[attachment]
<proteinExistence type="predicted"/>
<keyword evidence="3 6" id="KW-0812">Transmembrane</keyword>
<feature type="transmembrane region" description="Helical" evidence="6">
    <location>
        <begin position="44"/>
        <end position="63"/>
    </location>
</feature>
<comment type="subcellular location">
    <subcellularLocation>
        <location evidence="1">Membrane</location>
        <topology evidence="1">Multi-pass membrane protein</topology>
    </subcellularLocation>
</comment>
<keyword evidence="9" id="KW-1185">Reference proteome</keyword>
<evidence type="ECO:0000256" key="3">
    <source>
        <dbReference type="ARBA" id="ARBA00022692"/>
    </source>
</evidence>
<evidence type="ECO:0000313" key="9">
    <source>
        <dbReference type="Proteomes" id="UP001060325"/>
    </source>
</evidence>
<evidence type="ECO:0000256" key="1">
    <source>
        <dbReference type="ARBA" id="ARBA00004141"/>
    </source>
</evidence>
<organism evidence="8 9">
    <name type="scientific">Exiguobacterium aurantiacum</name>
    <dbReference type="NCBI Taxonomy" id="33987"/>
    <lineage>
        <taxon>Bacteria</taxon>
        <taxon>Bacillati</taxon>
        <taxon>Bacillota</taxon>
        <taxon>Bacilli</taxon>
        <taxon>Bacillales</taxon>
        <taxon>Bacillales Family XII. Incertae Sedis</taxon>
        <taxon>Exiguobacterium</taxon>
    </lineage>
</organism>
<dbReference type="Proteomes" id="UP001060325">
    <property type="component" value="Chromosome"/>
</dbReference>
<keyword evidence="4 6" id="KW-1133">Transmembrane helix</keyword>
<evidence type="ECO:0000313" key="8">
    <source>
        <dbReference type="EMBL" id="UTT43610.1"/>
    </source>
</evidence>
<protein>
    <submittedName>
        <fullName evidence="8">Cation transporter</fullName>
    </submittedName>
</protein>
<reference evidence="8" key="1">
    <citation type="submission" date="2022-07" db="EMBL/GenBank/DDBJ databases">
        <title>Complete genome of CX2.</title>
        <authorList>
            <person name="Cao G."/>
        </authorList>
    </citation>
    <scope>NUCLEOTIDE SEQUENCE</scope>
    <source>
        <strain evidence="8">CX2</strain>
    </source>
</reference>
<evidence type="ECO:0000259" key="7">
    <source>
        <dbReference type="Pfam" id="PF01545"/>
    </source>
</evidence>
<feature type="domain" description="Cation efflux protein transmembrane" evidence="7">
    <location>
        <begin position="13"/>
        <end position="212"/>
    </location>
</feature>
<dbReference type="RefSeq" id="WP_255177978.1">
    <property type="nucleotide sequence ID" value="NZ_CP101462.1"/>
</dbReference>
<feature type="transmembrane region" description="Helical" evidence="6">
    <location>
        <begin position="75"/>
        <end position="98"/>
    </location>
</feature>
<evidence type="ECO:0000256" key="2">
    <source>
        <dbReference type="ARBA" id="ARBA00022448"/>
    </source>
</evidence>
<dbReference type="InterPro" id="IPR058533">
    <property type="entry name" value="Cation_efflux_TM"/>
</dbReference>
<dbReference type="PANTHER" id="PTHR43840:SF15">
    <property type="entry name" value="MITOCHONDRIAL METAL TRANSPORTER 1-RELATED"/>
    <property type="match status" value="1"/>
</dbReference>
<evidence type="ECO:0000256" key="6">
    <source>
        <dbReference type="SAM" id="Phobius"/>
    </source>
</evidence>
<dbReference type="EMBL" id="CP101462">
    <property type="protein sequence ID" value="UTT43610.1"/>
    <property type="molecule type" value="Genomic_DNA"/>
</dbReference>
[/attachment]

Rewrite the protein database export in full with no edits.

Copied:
<proteinExistence type="predicted"/>
<keyword evidence="3 6" id="KW-0812">Transmembrane</keyword>
<feature type="transmembrane region" description="Helical" evidence="6">
    <location>
        <begin position="44"/>
        <end position="63"/>
    </location>
</feature>
<comment type="subcellular location">
    <subcellularLocation>
        <location evidence="1">Membrane</location>
        <topology evidence="1">Multi-pass membrane protein</topology>
    </subcellularLocation>
</comment>
<keyword evidence="9" id="KW-1185">Reference proteome</keyword>
<evidence type="ECO:0000256" key="3">
    <source>
        <dbReference type="ARBA" id="ARBA00022692"/>
    </source>
</evidence>
<evidence type="ECO:0000313" key="9">
    <source>
        <dbReference type="Proteomes" id="UP001060325"/>
    </source>
</evidence>
<evidence type="ECO:0000256" key="1">
    <source>
        <dbReference type="ARBA" id="ARBA00004141"/>
    </source>
</evidence>
<organism evidence="8 9">
    <name type="scientific">Exiguobacterium aurantiacum</name>
    <dbReference type="NCBI Taxonomy" id="33987"/>
    <lineage>
        <taxon>Bacteria</taxon>
        <taxon>Bacillati</taxon>
        <taxon>Bacillota</taxon>
        <taxon>Bacilli</taxon>
        <taxon>Bacillales</taxon>
        <taxon>Bacillales Family XII. Incertae Sedis</taxon>
        <taxon>Exiguobacterium</taxon>
    </lineage>
</organism>
<dbReference type="Proteomes" id="UP001060325">
    <property type="component" value="Chromosome"/>
</dbReference>
<keyword evidence="4 6" id="KW-1133">Transmembrane helix</keyword>
<evidence type="ECO:0000313" key="8">
    <source>
        <dbReference type="EMBL" id="UTT43610.1"/>
    </source>
</evidence>
<protein>
    <submittedName>
        <fullName evidence="8">Cation transporter</fullName>
    </submittedName>
</protein>
<reference evidence="8" key="1">
    <citation type="submission" date="2022-07" db="EMBL/GenBank/DDBJ databases">
        <title>Complete genome of CX2.</title>
        <authorList>
            <person name="Cao G."/>
        </authorList>
    </citation>
    <scope>NUCLEOTIDE SEQUENCE</scope>
    <source>
        <strain evidence="8">CX2</strain>
    </source>
</reference>
<evidence type="ECO:0000259" key="7">
    <source>
        <dbReference type="Pfam" id="PF01545"/>
    </source>
</evidence>
<feature type="domain" description="Cation efflux protein transmembrane" evidence="7">
    <location>
        <begin position="13"/>
        <end position="212"/>
    </location>
</feature>
<dbReference type="RefSeq" id="WP_255177978.1">
    <property type="nucleotide sequence ID" value="NZ_CP101462.1"/>
</dbReference>
<feature type="transmembrane region" description="Helical" evidence="6">
    <location>
        <begin position="75"/>
        <end position="98"/>
    </location>
</feature>
<evidence type="ECO:0000256" key="2">
    <source>
        <dbReference type="ARBA" id="ARBA00022448"/>
    </source>
</evidence>
<dbReference type="InterPro" id="IPR058533">
    <property type="entry name" value="Cation_efflux_TM"/>
</dbReference>
<dbReference type="PANTHER" id="PTHR43840:SF15">
    <property type="entry name" value="MITOCHONDRIAL METAL TRANSPORTER 1-RELATED"/>
    <property type="match status" value="1"/>
</dbReference>
<evidence type="ECO:0000256" key="6">
    <source>
        <dbReference type="SAM" id="Phobius"/>
    </source>
</evidence>
<dbReference type="EMBL" id="CP101462">
    <property type="protein sequence ID" value="UTT43610.1"/>
    <property type="molecule type" value="Genomic_DNA"/>
</dbReference>